The survey showed that news of the delta variant has reduced audience demand to return to indoor performances right away. In the June 2021 survey, 18% of respondents said they wouldn’t attend an indoor event that week. That figure more than doubled to 39% in the recent August round of surveys. The increase reflects the rising level of concern of audience members

“After deep consideration on this topic and following the guiding principles of our Roadmap for Recovery and Resilience for Theater, we came to this decision, recognizing that the vaccines are now widely available and free,” says Mark Lunsford, ART Artistic Producer. “Along with enhanced ventilation and universal masking, vaccination and testing are critical cornerstones of our multi-layered mitigation efforts that prioritize the safety of our community of staff, audiences, and artists.”

“Requiring proof of vaccination or a negative test is the best way for us as a community to reopen responsibly,” says Paul Daigneault, SpeakEasy Stage Company Producing Artistic Director.  “It will allow us to move forward and continue to prioritize everyone’s safety – audiences, artists, and theatre staff alike.”

“The health and safety of the audience, artistic team, and staff must always be the first priority,” says Joseph Allen, associate professor and Director of the Healthy Buildings program at Harvard T.H. Chan School of Public Health. “That means when we have new tools available, we need to use them. On top of enhanced ventilation and masking, the vaccines offer an additional, and excellent, layer of protection that should give everyone even more confidence as we reopen theaters.”

 

PROTOCOLS FOR ATTENDING A PERFORMANCE

All patrons attending live, indoor performances at participating theatres must present proof of vaccination or proof of a negative COVID test before entering the venue, and must wear a mask inside the theatre.

Proof of vaccination may include showing either a vaccination card or a photo of the card, or a digital vaccine record (through an app such as Bindle at www.joinbindle.com/people). Anyone who is unable to be vaccinated or to verify their vaccination status for any reason will be required to show proof of a recent negative COVID test before entering.

Individual theatres may have their own guidelines and instructions for patrons; please see a theatre company’s website or contact them directly for further details about specific policies.

 

 

Mamma Mia Returns To Theatre By The Sea In Rhode Island

THE ULTIMATE FEEL-GOOD MUSICAL MAMMA MIA!

RETURNS TO THEATRE BY THE SEA  AUGUST 18

In celebration of the return to live theatre, owner and producer Bill Hanney is proud to present an encore of Theatre By The Sea’s massive hit production of the international sensation, Mamma Mia! which will be presented from August 18 – September 5, 2021.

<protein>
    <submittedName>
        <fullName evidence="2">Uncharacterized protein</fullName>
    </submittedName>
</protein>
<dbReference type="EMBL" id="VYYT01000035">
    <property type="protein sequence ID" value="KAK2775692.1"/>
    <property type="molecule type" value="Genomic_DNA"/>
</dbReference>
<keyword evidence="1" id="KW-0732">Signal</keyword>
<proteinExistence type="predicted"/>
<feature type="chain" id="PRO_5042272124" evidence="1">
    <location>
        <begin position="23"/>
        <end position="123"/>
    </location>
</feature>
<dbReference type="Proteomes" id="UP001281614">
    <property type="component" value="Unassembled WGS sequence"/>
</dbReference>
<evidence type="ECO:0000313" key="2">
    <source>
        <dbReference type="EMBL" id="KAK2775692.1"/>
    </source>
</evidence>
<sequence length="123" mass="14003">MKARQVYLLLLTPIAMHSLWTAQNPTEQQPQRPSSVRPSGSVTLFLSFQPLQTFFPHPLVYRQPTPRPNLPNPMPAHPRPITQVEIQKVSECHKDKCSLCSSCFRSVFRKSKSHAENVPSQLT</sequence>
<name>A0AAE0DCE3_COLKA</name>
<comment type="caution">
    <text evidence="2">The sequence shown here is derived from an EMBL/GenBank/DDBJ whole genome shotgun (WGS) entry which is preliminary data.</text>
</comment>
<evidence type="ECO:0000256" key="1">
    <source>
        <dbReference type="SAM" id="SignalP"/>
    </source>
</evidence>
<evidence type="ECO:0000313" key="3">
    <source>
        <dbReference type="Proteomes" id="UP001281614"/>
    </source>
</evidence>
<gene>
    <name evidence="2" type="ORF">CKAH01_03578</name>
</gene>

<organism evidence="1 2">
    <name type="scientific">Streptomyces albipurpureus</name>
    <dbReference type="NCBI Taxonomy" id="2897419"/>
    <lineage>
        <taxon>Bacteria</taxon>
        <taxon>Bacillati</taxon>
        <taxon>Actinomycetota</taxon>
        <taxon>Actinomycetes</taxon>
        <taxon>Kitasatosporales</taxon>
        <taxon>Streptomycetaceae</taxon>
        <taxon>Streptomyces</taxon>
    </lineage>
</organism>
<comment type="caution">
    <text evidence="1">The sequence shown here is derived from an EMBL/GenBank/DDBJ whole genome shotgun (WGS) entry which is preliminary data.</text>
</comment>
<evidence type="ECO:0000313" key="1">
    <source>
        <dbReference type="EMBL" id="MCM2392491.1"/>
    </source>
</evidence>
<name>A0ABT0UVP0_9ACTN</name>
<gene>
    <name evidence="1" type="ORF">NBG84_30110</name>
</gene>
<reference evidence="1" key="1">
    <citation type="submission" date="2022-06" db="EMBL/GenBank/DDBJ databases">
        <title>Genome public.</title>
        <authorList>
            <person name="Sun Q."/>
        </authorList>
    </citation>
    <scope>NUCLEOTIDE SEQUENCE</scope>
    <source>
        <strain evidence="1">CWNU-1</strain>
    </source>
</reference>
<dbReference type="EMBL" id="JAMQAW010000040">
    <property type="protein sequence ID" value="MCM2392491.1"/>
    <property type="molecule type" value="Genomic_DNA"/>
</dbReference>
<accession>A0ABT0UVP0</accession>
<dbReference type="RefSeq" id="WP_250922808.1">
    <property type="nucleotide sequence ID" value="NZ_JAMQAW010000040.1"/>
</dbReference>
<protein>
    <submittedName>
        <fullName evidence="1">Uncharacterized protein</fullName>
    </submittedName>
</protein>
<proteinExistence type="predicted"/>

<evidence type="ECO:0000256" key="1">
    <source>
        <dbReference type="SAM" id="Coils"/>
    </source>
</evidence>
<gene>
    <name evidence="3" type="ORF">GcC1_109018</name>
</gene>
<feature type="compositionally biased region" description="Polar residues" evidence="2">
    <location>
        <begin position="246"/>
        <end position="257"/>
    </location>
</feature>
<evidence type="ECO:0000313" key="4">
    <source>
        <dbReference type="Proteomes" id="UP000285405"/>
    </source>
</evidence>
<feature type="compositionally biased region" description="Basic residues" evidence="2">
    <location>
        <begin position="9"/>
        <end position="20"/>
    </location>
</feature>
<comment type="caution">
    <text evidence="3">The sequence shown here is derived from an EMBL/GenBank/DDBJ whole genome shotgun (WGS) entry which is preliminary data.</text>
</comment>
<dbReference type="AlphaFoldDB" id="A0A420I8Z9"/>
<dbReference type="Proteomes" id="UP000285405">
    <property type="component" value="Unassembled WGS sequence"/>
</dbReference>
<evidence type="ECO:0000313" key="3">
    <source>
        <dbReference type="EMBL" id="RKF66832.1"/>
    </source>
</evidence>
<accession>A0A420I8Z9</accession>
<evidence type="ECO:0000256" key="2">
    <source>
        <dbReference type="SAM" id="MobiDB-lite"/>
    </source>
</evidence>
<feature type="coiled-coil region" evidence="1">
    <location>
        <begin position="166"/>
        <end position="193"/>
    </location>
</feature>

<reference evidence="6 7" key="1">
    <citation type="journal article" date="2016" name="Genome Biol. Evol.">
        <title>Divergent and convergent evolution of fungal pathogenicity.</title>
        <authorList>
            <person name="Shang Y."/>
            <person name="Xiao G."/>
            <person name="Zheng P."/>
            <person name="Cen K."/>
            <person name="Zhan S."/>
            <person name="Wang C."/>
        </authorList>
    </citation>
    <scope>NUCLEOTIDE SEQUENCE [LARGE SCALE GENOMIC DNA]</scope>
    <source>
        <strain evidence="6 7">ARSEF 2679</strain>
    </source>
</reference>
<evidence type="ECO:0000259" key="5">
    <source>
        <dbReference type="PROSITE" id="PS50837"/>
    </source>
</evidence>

“We have been overwhelmed with the support from audiences who had been anxiously awaiting the reopening of the theatre after nearly two years!” said Bill Hanney. “The July Concert Series was very well received, and we expect Mamma Mia! to be just as popular, if not more, than it was when we originally produced the Rhode Island Regional Premiere back in 2018.”

Prepare to have the time of your life…again! Sophie, a 20-year-old bride-to-be, is on the search for her father. After reading her mother’s diary, she discovers there are three potential candidates. Unbeknownst to her mother, Donna, Sophie invites each of them to her wedding, in hopes of having one of them walk her down the aisle. As the big day draws near, surprises abound with old flames and old friends. Mamma Mia! is packed with 22 ABBA hits, including “Dancing Queen,” “Super Trouper,” “Take A Chance on Me,” and “The Winner Takes It All.” This worldwide mega hit will have audiences shouting “Gimme! Gimme! Gimme!” more!

Directed and choreographed by Theatre By The Sea’s Producing Artistic Director, Kevin P. Hill, who directed previous TBTS productions of Mamma Mia! (2018), Smokey Joe’s Café, Sister Act, Young Frankenstein, Mary Poppins, Grease, and Hello, Dolly! (2010); with musical direction by Bob Bray, who returns to TBTS after music directing Mamma Mia! (2018) and Hello, Dolly! (2010); the cast includes Lexie Dorsett Sharp, whose touring credits include School of Rock, Young Frankenstein, The Addams Family and Elf, as Donna Sheridan; Tiffani Barbour, who appeared in Mamma Mia! (2018) at North Shore Music Theatre, as well as on the National Tour, as Rosie; and Merrill Peiffer, who has played every Dynamo in Mamma Mia! and appeared in the 2018 TBTS production, as Tanya. In the roles of Sam Carmichael and Bill Austin are David Elder and Al Bundonis, who will be reprising their roles from the 2018 production. Mr. Elder’s Broadway credits include Curtains, 42nd Street Revival, Kiss Me Kate, Titanic, the Musical, Once Upon a Mattress, Damn Yankees, Beauty and the Beast, and Guys and Dolls, and Mr. Bundonis is well-known to TBTS audience as King Arthur in Spamalot (2014), Horace Vandergelder in Hello, Dolly! (2010), and Lawrence in Dirty Rotten Scoundrels (2009). In the role of Harry Bright is Jesse Sharp, whose tour credits include The Addams Family, Elf, and Grease. Sara Bartoszek and Markcus Blair will both be making their Theatre By The Sea debuts in the roles of Sophie and Sky. The ensemble includes Jamie Askey, Morgan Blanchard, Tyler Dema, Yoni Haller, Masumi Iwai, Breia Kelley, Derek Luscutoff, Sami Murphy, Brett Pederson, Kennedy Perez, Gracie Phillips, and Jake Urban.